Is California ready to join Great Britain, France, China, India and other countries in setting a phase-out date for gas cars and light trucks?  If the Clean Cars 2040 Act–AB1745–introduced into the California Assembly January 3, 2018, is approved, only zero-emission vehicles (ZEVs) will be allowed to register after January 1, 2040.  (that’s right—not even plug-in hybrids).

The bills’ sponsors argue that the Act will allow California to meet its climate goals such as AB32 which requires a 40% reduction in greenhouse gases by 2040.  They state, “The transportation sector accounts for almost 40% of the greenhouse gas emissions in California, with cars and light-duty trucks making up 70% of the sector’s emissions, and ZEVs are a critical component to our efforts to improve the environment and health in our communities.”

On November 1, 2017, the Los Angeles Times Editorial Board called for California to “ban sales of new vehicles that emit greenhouse gases causing global warming,” citing rising temperatures, intensifying weather impacts, wildfires, and droughts resulting from climate change. In its October 2016 report “Clean Air Future,” the American Lung Association estimates that in 2015 California suffered $15 billion in health costs due to greenhouse gas emissions and air pollution, including respiratory illness, premature mortality, and lost workdays.

The bill does not apply to commercial motor vehicles weighing more than 10,000 pounds, and allows people moving into California to keep their vehicles, whether ZEV or not.

Among many supporters of the bill, the main criticism of the bill has been, “Why wait until 2040? Won’t the planet be cooked by then?” (see blog post here on latest global warming data)  But even so, the bill does represent a great educational opportunity to get the public to recognize that it is time to get off gas.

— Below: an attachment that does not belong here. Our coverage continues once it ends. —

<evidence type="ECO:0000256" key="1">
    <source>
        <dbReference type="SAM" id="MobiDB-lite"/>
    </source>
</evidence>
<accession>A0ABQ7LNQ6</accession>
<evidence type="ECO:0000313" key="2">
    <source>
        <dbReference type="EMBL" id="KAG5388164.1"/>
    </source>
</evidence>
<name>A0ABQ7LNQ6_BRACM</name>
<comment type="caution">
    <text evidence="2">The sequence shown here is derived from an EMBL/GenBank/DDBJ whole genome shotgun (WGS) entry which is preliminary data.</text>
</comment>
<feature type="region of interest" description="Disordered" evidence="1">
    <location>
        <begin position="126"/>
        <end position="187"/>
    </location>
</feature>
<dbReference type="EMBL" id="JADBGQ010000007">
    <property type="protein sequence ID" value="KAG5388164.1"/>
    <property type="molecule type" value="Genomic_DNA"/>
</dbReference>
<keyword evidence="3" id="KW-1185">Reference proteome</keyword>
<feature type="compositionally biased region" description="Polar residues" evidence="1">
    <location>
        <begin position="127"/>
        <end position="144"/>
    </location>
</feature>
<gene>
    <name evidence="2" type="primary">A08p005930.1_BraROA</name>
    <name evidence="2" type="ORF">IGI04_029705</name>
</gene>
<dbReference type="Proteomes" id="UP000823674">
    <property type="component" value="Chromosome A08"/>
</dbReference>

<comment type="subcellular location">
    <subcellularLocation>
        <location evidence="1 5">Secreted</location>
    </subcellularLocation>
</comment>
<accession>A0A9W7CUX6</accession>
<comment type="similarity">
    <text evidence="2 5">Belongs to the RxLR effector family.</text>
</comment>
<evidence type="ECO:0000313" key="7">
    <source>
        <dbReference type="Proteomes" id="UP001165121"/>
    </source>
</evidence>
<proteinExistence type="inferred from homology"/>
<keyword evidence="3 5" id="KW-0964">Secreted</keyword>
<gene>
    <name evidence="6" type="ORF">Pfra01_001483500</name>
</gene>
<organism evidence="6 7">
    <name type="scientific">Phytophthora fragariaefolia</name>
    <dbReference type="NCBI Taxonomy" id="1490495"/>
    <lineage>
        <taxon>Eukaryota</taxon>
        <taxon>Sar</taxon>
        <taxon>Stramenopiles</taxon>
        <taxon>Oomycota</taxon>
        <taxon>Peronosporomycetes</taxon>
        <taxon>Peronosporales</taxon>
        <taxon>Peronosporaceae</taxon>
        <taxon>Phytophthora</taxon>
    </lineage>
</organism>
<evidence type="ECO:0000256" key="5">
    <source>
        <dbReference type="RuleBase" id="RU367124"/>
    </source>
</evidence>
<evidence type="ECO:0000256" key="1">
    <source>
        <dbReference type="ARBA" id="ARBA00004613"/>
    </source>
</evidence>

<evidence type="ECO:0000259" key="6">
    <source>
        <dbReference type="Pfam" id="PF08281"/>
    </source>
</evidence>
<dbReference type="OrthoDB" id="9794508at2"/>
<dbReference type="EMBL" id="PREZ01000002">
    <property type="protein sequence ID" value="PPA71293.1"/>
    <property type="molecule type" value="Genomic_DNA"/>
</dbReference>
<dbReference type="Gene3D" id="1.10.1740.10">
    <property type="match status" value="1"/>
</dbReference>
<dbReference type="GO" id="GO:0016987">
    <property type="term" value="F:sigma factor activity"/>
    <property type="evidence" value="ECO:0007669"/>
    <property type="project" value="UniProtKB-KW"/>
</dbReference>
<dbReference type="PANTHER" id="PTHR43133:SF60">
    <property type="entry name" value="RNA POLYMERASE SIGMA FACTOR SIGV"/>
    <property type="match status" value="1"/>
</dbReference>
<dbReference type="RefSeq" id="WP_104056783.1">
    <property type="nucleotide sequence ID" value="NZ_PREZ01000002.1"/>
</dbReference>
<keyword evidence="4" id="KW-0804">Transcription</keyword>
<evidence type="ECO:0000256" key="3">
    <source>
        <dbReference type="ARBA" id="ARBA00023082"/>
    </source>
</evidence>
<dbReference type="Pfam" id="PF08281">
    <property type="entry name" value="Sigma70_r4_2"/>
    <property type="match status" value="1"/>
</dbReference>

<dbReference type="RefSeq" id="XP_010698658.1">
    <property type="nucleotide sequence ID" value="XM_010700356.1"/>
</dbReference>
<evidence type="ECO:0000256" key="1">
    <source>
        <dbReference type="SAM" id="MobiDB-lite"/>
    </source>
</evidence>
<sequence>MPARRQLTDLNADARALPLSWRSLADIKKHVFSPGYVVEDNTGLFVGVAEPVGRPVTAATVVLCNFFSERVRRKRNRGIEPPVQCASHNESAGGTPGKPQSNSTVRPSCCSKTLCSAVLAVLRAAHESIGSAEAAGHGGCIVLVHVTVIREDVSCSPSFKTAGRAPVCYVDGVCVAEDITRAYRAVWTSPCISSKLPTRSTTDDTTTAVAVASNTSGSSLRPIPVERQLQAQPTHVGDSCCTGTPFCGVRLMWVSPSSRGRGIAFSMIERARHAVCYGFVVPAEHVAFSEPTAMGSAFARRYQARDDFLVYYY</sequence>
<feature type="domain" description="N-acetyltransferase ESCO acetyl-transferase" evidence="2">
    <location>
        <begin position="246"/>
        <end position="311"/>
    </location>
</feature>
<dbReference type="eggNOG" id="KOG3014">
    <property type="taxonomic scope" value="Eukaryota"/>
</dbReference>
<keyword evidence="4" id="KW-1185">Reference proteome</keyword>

Proponents of the bill recognize that oil company opposition will be stiff.  Even if the legislature approves, the federal government will be an obstacle.  California does have a successful history of receiving waivers from the federal EPA to implement stronger pollution controls than federal regulations, but clearly this current EPA is not going to approve any such waiver for California.  Of course, California could pass the law in the next year or so, and apply for a waiver after 2020, hopefully with a non-climate denying administration.

The bill’s fact sheet from co-author Assemblymember Phil Ting quotes the October 19, 2017 Wall Street Journal’s car reviewer after more than a week of his test driving the Chevrolet Bolt.  He states, “In the end, it will not matter how much Big Oil spends propagandizing against electric cars or if gasoline goes back to 30 cents a gallon. Gainsayers need only run down to a Chevrolet dealership and drive, back to back, dollar for dollar, one the company’s anodyne family haulers and the Bolt. Which one is quieter, more refined, quicker around town (much!), with better ride and handling? Which one feels like the future and the past?”

Full text and details about the bill: